The Spray Near You

Pesticide spray information at your fingertips

Starting in the early ’90s, Gary Hale and his wife, Jan Wroncy, who died in 2016, tracked herbicide sprays in Lane County. Concerns about herbicides travelling via waterways or drifting onto their property led the family to research potential spray sites and subscribe to a mail-in, pay-for-information system run by the Oregon Department of Forestry (ODF).

As of this summer, the work Hale has been doing for more than two decades no longer requires the painstaking research or fees. Pressure from environmental advocates and a willingness by ODF to work with concerned citizens has led to a new and free online system to track forest activities including herbicide sprays.

The new Forest Activity Electronic Reporting and Notification System (FERNS) system allows anyone with internet access the ability to research and set up notifications for planned forestry activities in areas they care about.

Under the old system, Hale and Wroncy subscribed to specific plots of forestland for $5 dollars each and received information in the mail about planned sprays in these areas. For years the couple reported the planned sprays in a column for EW that informs readers about upcoming herbicide sprays.

Hale says they paid nearly $300 a year to keep themselves and the community up-to-date on planned sprays.

In recent years, stories of poisonings from aerial sprays have grabbed headlines and cast a shadow over the forest industry in Oregon. Lincoln County voters approved an aerial spray ban in May (see “Aerial Spray Ban” EW 7/15). Petitioners are gathering signatures for a similar ban in Lane County.

The FERNS system gives contractors that use herbicides a six-month window to conduct approved spray operations. The forestry industry points to the operational challenges of predicting conditions, such as wind affecting aerial sprays, as a reason for having the half-year windows.

Advocates have challenged the duration of the windows, arguing that it doesn’t give neighboring property owners timely warning of potential sprays.

Proposed Senate Bill 892, which died in committee in the last legislative session, would have required aerial herbicide sprayers to file reports within 15 days after spraying.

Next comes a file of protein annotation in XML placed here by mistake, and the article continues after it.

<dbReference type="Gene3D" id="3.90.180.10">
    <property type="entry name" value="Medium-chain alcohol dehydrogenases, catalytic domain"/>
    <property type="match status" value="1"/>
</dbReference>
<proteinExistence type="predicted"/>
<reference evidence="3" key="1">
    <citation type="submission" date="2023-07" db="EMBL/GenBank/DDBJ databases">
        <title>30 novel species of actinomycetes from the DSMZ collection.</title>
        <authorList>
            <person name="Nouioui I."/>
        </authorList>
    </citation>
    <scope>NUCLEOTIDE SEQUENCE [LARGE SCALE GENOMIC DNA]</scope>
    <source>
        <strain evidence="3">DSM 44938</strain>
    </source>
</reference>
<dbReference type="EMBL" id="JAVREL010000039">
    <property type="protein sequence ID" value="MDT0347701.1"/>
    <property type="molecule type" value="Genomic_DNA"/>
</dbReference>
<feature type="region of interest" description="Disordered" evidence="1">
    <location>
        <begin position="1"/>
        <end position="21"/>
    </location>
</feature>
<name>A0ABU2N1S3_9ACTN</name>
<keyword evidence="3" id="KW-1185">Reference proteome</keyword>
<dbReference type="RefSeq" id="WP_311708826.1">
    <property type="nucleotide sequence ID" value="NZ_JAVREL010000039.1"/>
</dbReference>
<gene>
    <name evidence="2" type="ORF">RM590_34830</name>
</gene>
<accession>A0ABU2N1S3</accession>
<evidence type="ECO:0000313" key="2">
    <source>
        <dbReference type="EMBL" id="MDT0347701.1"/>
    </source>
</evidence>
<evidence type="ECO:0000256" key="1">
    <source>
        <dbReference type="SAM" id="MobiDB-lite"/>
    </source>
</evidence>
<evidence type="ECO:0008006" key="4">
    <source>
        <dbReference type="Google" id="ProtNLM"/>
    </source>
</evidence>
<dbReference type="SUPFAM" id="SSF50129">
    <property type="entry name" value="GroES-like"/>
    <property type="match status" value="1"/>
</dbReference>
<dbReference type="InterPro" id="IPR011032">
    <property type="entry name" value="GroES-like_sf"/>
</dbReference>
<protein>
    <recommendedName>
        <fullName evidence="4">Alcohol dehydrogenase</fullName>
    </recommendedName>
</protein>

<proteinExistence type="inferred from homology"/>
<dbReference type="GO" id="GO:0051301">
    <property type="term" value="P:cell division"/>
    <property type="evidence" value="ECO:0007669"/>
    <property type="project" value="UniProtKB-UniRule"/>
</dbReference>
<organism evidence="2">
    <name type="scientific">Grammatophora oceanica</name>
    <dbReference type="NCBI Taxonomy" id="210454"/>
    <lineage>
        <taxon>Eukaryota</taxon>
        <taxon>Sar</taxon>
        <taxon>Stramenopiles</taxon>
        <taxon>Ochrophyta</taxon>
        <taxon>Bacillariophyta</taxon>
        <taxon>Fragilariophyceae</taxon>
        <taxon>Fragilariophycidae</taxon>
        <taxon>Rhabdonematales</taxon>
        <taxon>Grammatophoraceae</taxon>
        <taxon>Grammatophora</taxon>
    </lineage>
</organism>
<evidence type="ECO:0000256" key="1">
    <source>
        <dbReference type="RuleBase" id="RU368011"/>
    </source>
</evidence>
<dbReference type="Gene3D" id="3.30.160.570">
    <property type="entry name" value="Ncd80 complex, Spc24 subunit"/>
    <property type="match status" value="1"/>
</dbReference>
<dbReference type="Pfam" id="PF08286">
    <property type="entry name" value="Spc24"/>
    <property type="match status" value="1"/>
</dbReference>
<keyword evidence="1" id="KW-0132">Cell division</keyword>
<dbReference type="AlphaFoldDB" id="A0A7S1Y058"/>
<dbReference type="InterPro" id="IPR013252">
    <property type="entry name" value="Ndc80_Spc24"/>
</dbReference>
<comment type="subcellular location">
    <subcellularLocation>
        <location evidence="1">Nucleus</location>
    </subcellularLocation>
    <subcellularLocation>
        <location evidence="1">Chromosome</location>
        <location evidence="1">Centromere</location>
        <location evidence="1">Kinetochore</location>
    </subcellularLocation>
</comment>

“We want to know exactly where they sprayed and exactly what they used,” says Lisa Arkin, executive director of Beyond Toxics. “If, as they say, everything is according to the law and nobody ever drifts and all their chemicals are safe, then they should have no problem reporting what they did.”

Ted Reiss, timberlands manager for Seneca Jones, argued against the bill. He says that Seneca Jones already voluntarily provides information to neighbors and that the system would place an additional and unnecessary burden on companies in terms of paperwork. 

One of the reasons for better reporting after a spray is that it would help people know exactly what was sprayed near their property. Many of the planned sprays reported in the FERNS system list five or more different chemicals to be used for a single spray.

“It’s important to know the exact chemicals,” Arkin says. “We know so much more now about what these chemicals do now than what we knew 10 years ago.”

Arkin says the issue isn’t necessarily the specific toxicity of a single herbicide used by the companies, but the long-term toxicity of the mixture of chemicals being used. 

While most toxicity tests measure the lethal toxicity of a chemical, there are few studies looking at the risks of long-term exposure to low levels of pesticides and the interactions between multiple pesticides, she says.

Atrazine, one of the most controversial pesticides commonly sprayed in Oregon forests, is banned by the European Union. The chemical has been shown to affect the hormones of amphibians. A UC Berkeley study in 2010 found 75 percent of male frogs becoming “chemically castrated” and one in 10 male frogs switching sex to become female.

SB 892, like many other pieces of progressive environmental legislation in the last session, did not escape the Senate Committee on Environment and Natural Resources.

Environmental advocates point to conservative Democratic state Sen. Arnie Roblan, who hails from Coos Bay, an area traditionally dependent on the timber industry, as the committee member who prevented the majority democratic committee from moving forward on proposed environmental legislation. 

While activists would have liked see the reporting rules tightened on aerial sprayers, the FERNS system does improve access to information on aerial pesticide operations. With free access to spray information, people living in timber country have a better chance of staying informed about herbicide sprays near their properties and the places they love.

To view upcoming sprays or set up notifications for sprays or other forest activities near you, visit Accounts and notifications are free, but EW recommends picking a small local area unless you plan on having your inbox flooded with notifications.

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